Jean Leloup From Canada, joined Apr 2001, 2116 posts, RR: 19 Posted (13 years 10 months 4 days 9 hours ago) and read 2501 times:
I'm sure all you guys know this, but I've never noticed it before. AS you can see it comes out from the rear starbord side.. I guess there's one on the other side too. Is it some kind of brake that pops out?
Apuneger From Belgium, joined Sep 2000, 3032 posts, RR: 11
Reply 3, posted (13 years 10 months 4 days 5 hours ago) and read 2367 times:
Yes indeed, it's an airbrake, and it consists of 2 parts, one on the port side , and one on the starboard side. These two parts open up, in order to slow the aircraft down. The opening takes only 2 seconds or so.
From what I've seen so far at EBBR (Brussels), pilots landing the RJ usually open up this airbrake only a few moments before touching down. Some pilots only deploy them just after touching down. It all depends on the approach I guess.
HlywdCatft From United States of America, joined Jan 2001, 5321 posts, RR: 6
Reply 4, posted (13 years 10 months 4 days 3 hours ago) and read 2336 times:
Yeah it often depends where the pilot deploys them. I live in Detroit, Northwest/Mesaba fly a ton of them into their Detroit hub and I have noticed that some aren't deployed until they are practically on the ground while some others deploy them several thousand feet up before they even circle in to land over my house which is about 20 miles away from the airport and not in the landing pattern of DTW.
Most of them do their turns around my house though.
Since we are on the subject of RJ85s, what is that strange noise that they make when they circle in to land??? It is something that they do with their engine like changing power or something that makes the strangest eeriest groaning sound.
Blackened From , joined Dec 1969, posts, RR:
Reply 5, posted (13 years 10 months 4 days 3 hours ago) and read 2335 times:
It's true that some Avro RJ pilots open the rear speedbrake long before touching down and some only after. The Avro RJ has also speedbrakes on the wings that are mostly opened after touchdown.
I flew on one of those two weeks ago. I sat behind the engines and it was awfully loud. I noticed that the exhaust of the inboard engines hit the flaps if they're fully deployed. When the engines spool up the flaps start to vibrate and the sound is incredible. It's the same when landing. Maybe the sound you're hearing is when the flaps finally heat the airflow of the engine.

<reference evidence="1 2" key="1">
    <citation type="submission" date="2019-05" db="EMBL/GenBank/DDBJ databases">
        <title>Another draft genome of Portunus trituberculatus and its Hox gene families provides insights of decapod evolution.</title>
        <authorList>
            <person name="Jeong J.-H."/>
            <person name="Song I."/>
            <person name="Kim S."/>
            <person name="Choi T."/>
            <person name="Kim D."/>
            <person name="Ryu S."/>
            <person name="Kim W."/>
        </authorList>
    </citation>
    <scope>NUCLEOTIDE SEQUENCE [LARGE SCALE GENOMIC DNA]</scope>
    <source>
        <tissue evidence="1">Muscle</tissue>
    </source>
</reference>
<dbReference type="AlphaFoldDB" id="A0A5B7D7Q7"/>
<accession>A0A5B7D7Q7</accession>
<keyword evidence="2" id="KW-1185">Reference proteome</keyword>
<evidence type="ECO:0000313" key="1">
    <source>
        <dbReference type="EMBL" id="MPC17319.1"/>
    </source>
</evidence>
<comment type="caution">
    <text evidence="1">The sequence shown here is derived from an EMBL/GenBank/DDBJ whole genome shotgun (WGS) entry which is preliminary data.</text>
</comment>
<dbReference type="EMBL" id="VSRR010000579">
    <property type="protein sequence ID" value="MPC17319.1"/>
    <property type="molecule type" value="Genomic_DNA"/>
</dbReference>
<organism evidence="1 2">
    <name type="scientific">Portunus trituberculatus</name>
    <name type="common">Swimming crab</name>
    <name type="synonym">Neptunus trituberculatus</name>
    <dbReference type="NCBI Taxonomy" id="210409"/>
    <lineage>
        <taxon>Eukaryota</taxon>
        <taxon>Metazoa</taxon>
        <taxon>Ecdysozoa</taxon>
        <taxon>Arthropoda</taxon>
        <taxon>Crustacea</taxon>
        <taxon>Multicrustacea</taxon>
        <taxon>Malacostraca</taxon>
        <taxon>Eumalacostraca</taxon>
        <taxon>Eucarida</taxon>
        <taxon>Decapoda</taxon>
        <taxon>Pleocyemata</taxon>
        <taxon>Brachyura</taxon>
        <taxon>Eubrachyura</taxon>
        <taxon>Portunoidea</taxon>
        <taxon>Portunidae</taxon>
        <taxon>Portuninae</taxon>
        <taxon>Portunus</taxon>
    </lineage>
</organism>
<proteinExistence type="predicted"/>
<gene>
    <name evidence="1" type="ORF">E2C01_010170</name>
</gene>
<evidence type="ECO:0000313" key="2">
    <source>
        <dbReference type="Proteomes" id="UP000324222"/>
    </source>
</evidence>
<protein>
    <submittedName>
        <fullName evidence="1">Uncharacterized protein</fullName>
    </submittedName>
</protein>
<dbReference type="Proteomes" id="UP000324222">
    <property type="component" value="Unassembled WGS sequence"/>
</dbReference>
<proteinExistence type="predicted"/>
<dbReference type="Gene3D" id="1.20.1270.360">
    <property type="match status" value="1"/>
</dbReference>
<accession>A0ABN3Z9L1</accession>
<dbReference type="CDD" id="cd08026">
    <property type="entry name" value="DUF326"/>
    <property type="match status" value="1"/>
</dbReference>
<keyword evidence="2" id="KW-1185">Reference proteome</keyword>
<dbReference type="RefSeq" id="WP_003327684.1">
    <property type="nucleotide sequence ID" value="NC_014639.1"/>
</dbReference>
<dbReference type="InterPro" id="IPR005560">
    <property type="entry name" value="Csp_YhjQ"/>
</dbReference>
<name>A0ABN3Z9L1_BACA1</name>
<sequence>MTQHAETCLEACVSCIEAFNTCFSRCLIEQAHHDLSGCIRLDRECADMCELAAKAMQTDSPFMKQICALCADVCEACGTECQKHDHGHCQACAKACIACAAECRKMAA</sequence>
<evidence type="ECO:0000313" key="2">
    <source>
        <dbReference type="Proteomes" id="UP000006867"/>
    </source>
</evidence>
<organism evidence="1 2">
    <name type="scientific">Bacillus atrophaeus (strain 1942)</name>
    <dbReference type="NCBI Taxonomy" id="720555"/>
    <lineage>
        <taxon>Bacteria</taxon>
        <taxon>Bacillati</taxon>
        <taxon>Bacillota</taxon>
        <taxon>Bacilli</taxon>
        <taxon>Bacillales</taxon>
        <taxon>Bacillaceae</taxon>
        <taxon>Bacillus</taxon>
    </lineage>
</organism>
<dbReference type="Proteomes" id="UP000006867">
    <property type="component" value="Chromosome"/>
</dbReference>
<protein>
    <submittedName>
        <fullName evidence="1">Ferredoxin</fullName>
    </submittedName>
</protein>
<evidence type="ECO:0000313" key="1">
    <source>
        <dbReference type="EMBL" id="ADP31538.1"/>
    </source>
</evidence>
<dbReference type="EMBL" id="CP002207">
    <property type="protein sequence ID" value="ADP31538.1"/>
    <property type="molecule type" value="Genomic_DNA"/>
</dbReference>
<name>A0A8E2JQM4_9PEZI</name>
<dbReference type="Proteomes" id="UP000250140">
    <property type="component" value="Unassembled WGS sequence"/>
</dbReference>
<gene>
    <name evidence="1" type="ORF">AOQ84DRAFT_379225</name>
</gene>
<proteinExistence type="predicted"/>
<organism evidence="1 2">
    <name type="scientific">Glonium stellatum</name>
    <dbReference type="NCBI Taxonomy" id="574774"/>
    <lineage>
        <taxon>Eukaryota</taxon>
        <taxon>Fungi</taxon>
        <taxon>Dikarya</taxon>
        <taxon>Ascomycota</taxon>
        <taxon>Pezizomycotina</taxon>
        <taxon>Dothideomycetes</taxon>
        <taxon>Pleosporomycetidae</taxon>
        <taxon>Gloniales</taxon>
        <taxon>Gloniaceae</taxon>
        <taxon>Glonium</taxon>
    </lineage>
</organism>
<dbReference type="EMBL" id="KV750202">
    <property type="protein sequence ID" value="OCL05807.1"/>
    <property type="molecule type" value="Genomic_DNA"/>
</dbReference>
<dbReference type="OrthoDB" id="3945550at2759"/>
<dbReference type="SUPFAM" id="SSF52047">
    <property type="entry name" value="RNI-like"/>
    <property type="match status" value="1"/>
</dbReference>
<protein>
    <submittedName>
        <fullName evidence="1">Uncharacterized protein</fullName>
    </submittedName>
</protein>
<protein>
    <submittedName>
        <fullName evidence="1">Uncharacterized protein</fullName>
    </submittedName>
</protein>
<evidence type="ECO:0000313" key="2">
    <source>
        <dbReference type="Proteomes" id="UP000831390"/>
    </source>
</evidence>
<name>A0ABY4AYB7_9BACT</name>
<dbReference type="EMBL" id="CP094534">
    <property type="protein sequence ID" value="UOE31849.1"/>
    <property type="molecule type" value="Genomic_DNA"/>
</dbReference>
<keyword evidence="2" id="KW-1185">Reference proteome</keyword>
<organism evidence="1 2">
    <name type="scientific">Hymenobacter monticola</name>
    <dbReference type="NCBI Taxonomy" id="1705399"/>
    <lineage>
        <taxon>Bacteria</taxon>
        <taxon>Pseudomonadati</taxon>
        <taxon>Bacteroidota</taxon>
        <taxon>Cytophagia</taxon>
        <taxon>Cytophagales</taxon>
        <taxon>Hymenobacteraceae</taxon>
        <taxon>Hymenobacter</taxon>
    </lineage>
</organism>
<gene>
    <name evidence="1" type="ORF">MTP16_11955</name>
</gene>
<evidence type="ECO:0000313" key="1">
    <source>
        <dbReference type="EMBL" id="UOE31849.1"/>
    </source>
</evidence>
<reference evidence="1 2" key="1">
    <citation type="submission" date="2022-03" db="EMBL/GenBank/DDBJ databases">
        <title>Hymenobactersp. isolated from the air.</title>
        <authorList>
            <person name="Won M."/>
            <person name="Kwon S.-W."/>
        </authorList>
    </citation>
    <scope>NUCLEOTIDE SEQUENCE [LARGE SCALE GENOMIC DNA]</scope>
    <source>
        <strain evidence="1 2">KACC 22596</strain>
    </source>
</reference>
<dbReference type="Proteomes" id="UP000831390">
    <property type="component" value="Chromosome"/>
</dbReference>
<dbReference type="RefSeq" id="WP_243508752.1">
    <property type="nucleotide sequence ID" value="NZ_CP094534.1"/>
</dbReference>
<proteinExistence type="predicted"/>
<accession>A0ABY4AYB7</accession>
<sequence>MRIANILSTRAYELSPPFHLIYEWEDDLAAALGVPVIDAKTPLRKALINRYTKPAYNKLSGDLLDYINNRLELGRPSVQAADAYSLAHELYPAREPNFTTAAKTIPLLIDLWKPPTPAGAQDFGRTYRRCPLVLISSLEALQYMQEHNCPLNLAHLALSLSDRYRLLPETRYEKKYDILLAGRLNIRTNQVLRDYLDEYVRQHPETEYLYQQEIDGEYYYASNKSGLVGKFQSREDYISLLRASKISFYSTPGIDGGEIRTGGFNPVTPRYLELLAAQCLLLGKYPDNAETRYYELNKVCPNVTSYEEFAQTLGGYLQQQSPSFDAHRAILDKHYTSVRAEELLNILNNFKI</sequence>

DerekF From United Kingdom, joined Feb 2001, 914 posts, RR: 0
Reply 8, posted (13 years 10 months 3 days 18 hours ago) and read 2264 times:
On the RJ/RJX/146, the airbrakes are the clamshell doors at the rear fuselage. They can be used at any speed. The lift spoilers are for ground use only and are on the top surface of the wings immediately ahead of the flaps. They are deployed automatically on touchdown on the RJ/RJX. The hooting noise is generated when the flaps are deployed from up to the 18deg position and is caused by reverse flow under the wing. It is not dependent on engine RPM but does vary with the speed at which the flaps are deployed. In the landing position the flaps do come close to the jet efflux. If you want a quiet ride I would sit near the front. Also at the back you get the hot jet efflux distorting the air behind the exhaust nozzles.
LMML 14/32 From Malta, joined Jan 2001, 2565 posts, RR: 6
Reply 9, posted (13 years 10 months 3 days 18 hours ago) and read 2263 times:
Isn't it awful the sound of the flaps extending? It is even audible from the ground. It is unmistakeable. Like a train coming to a stop at an underground station. The sound was even detected by the DB noise meter during trials ! And yes I noticed the flaps vibrating too. The RJ's with LF505 engines have a lot of problems with them. When Airmalta used to operate four RJ70's we used to have an average of one engine write off a month.
RayChuang From United States of America, joined Jun 2000, 8075 posts, RR: 4
Reply 10, posted (13 years 10 months 3 days 18 hours ago) and read 2247 times:
By the way, one very interesting beneficial side effect of the rear-mounted split airbrake is that they mitigate the effects of a nasty aerodynamic effect called deep stall, where the horizontal stabilizers on a T-tail airplane lose effectiveness at certain angles of attack and the plane literally can fall out of the sky.
Indeed, when Fokker introduced them on the F28 Friendship, it allowed the plane to have much more benelovent stall regimes.
Blackened From , joined Dec 1969, posts, RR:
Reply 11, posted (13 years 10 months 2 days 23 hours ago) and read 2219 times:
I sat in the 2nd last row on a Crossair flight from ZRH to BSL. It was a 20 minutes flight so the sound was no problem. Might be worse on a longer flight. You can really hear it when the flaps are deployed. It's about twice as loud.